Example 1 Several formulations were prepared for coating bread pans. The base resin composition A consisted of (1) 40 parts by weight of a siloxane copolymer consisting of 30 mol percent monomethylsiloxane units, 30 mol percent dimethylsiloxane units, 30 mol percent monophenylsiloxane units and 10 mol percent diphenylsiloxane units, employed as a 50 percent by weight solution in xylene, (2.) 10 parts by weight of propylene glycol monomethyl ether, (3) 50 parts by weight of an approximately 5050 weight mixture of xylene and mineral spirits and (4) 2 parts by weight of ferric octoate.
Formulation I consisted of composition A with 0.4 percent by weight based on the weight of A of a nonhydroxylated fluid B consisting of 10 mol percent phenylmethylsiloxane units and the remainder being diand trimethylsiloxane units in such ratios as to give a fluid having a viscosity at 25 C. of 20,000 to 30,000 cs. Formulation II consisted of composition A with 4 percent by weight based on the weight of A of fluid B. Formulation III consisted of composition A with 2.5 percent by weight based on the weight of A of fluid B and 7.5 percent by weight based on the weight of A of a trimethylsiloxy-endblocked vinylmethylpolysiloxane fluid. Formulation IV consisted of composition A with 2.5 percent by weight based on the weight of A of fluid B and 2 percent by weight based on the weight of A of a phenylmethylpolysiloxane fluid containing at least 3 percent by weight silicon-bonded hydroxyl radicals.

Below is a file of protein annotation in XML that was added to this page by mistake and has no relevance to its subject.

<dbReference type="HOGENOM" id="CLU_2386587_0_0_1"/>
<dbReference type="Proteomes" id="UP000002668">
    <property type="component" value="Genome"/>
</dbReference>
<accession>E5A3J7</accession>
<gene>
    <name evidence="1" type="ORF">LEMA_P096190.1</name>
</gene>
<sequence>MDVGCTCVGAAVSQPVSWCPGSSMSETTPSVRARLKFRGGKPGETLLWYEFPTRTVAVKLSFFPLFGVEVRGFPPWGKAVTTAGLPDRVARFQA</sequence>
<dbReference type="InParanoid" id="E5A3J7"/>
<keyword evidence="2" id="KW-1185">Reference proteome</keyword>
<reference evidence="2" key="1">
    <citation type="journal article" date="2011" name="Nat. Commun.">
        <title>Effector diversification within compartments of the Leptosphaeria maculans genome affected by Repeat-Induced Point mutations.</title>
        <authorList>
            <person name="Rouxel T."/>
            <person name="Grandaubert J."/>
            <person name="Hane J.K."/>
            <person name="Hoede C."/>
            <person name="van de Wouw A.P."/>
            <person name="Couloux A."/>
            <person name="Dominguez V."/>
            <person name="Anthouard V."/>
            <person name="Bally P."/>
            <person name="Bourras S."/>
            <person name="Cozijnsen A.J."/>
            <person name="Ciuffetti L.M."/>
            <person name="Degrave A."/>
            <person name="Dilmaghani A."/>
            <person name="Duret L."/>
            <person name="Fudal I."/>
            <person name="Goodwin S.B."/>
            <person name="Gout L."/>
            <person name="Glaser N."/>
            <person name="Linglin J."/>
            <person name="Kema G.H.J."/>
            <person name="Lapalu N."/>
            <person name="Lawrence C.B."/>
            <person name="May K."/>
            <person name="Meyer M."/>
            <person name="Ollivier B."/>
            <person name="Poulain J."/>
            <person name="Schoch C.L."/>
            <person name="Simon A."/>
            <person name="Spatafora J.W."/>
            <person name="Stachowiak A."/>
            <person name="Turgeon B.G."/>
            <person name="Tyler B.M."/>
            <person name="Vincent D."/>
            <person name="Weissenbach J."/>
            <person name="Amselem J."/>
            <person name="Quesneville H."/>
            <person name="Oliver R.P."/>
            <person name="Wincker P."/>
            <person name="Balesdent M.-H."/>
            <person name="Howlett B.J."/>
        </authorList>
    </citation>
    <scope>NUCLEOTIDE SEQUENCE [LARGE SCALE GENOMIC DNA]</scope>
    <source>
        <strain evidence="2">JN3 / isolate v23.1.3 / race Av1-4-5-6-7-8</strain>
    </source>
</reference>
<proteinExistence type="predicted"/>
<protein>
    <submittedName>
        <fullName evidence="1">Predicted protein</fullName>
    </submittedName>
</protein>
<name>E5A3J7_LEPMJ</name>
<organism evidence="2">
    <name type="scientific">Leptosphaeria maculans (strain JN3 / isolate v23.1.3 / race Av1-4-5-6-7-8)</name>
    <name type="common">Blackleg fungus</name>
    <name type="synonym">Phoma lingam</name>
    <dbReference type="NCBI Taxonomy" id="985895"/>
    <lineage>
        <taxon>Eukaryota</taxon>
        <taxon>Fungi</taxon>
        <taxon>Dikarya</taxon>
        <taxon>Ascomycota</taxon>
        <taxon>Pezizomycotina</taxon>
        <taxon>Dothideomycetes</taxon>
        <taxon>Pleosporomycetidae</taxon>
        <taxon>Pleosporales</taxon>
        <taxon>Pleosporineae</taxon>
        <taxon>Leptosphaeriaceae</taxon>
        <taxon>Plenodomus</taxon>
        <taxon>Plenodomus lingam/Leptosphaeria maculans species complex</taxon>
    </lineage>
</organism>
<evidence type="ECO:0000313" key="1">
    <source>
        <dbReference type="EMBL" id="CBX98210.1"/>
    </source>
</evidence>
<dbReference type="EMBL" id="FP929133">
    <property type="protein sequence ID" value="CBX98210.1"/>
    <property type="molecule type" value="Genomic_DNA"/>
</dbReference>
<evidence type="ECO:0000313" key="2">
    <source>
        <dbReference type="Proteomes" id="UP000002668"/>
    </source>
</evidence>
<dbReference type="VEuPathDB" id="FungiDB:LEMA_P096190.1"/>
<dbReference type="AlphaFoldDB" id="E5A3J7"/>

Bread pans were coated with these resin formulations which were all cured in two hours at 425 F. (218 C.). A wet, sticky bread dough was baked in the treated pans. The data listed shows average number of bakes per formulation before release became unsatisfactory.
Example 2 A similar test was run with a comparatively dry nonsticky dough. The pans compared were coated with formulations III and IV.
Formulation: No. of bakes III 130 That which is claimed is:
1. A cured coating composition consisting essentially of (1) from 80 to 98 percent by weight of a phenyl methyl siloxane resin with a total per silicon atom of from 1 to 1.7 hydrocarbon radicals selected from the group consisting of phenyl, methyl and ethyl radicals, (2) from 1 to 10 percent by weight of a phenyl methyl siloxane fluid which has per silicon atom from 1.99 to 2.0 hydrocarbon radicals selected from the group consisting of phenyl, methyl and ethyl radicals and which contains at least one percent by weight of silicon-bonded hydroxyl groups and (3) from 1 to 10 percent by weight of a siloxane fluid in which the silicon valences not satisfied by the siloxane linkage are satisfied by monovalent hydrocarbon radicals, there being at least two monovalent hydrocarbon radicals per silicon atom and in which fluid at least 75 mol percent of the diorganosiloxane units are dimethylsiloxane units, said fluid (3) being incompatible with (1) and (2); having a viscosity at 25 C. of not more than 1,000,000 cs. and having a vapor pressure of less than 20 mm. Hg at 300 C.
2. A cooking utensil coated with the composition of claim 1.
References Cited in the file of this patent UNITED STATES PATENTS 2,037,029 Knowles Apr. 14, 1936 2,462,242 Webb et a1 Feb. 22, 1949 2,558,294 Finizie June 26, 1951 2,672,104 Clark Mar. 16, 1954 2,728,736 Hunter et al Dec. 27, 1955 2,793,197 Brown May 21, 1957 2,814,601 Currie et a1 Nov. 26, 1957 2,819,236 Dickmann Jan. 7, 1958 2,833,441 Hedlund May 6, 1958